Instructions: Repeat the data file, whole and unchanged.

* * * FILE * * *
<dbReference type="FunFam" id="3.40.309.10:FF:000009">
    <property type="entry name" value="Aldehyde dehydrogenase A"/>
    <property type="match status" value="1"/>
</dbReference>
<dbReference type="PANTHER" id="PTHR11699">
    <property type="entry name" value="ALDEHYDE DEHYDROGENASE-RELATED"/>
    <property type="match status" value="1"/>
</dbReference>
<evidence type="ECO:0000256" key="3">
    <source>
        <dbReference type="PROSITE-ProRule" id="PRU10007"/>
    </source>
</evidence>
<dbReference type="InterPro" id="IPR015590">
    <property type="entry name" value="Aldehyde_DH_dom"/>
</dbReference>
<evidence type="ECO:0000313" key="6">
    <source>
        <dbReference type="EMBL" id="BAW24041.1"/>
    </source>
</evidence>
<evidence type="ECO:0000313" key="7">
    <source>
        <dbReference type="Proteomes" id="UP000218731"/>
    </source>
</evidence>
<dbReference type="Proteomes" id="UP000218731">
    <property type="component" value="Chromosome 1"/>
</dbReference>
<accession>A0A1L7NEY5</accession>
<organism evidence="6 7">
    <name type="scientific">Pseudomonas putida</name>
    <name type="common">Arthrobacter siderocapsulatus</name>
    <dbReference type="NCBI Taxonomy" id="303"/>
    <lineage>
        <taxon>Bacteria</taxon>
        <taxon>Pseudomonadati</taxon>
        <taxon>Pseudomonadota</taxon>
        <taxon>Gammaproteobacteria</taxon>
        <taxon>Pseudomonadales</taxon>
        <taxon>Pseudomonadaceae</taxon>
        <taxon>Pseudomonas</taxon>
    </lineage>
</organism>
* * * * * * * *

<dbReference type="FunFam" id="3.40.309.10:FF:000009">
    <property type="entry name" value="Aldehyde dehydrogenase A"/>
    <property type="match status" value="1"/>
</dbReference>
<dbReference type="PANTHER" id="PTHR11699">
    <property type="entry name" value="ALDEHYDE DEHYDROGENASE-RELATED"/>
    <property type="match status" value="1"/>
</dbReference>
<evidence type="ECO:0000256" key="3">
    <source>
        <dbReference type="PROSITE-ProRule" id="PRU10007"/>
    </source>
</evidence>
<dbReference type="InterPro" id="IPR015590">
    <property type="entry name" value="Aldehyde_DH_dom"/>
</dbReference>
<evidence type="ECO:0000313" key="6">
    <source>
        <dbReference type="EMBL" id="BAW24041.1"/>
    </source>
</evidence>
<evidence type="ECO:0000313" key="7">
    <source>
        <dbReference type="Proteomes" id="UP000218731"/>
    </source>
</evidence>
<dbReference type="Proteomes" id="UP000218731">
    <property type="component" value="Chromosome 1"/>
</dbReference>
<accession>A0A1L7NEY5</accession>
<organism evidence="6 7">
    <name type="scientific">Pseudomonas putida</name>
    <name type="common">Arthrobacter siderocapsulatus</name>
    <dbReference type="NCBI Taxonomy" id="303"/>
    <lineage>
        <taxon>Bacteria</taxon>
        <taxon>Pseudomonadati</taxon>
        <taxon>Pseudomonadota</taxon>
        <taxon>Gammaproteobacteria</taxon>
        <taxon>Pseudomonadales</taxon>
        <taxon>Pseudomonadaceae</taxon>
        <taxon>Pseudomonas</taxon>
    </lineage>
</organism>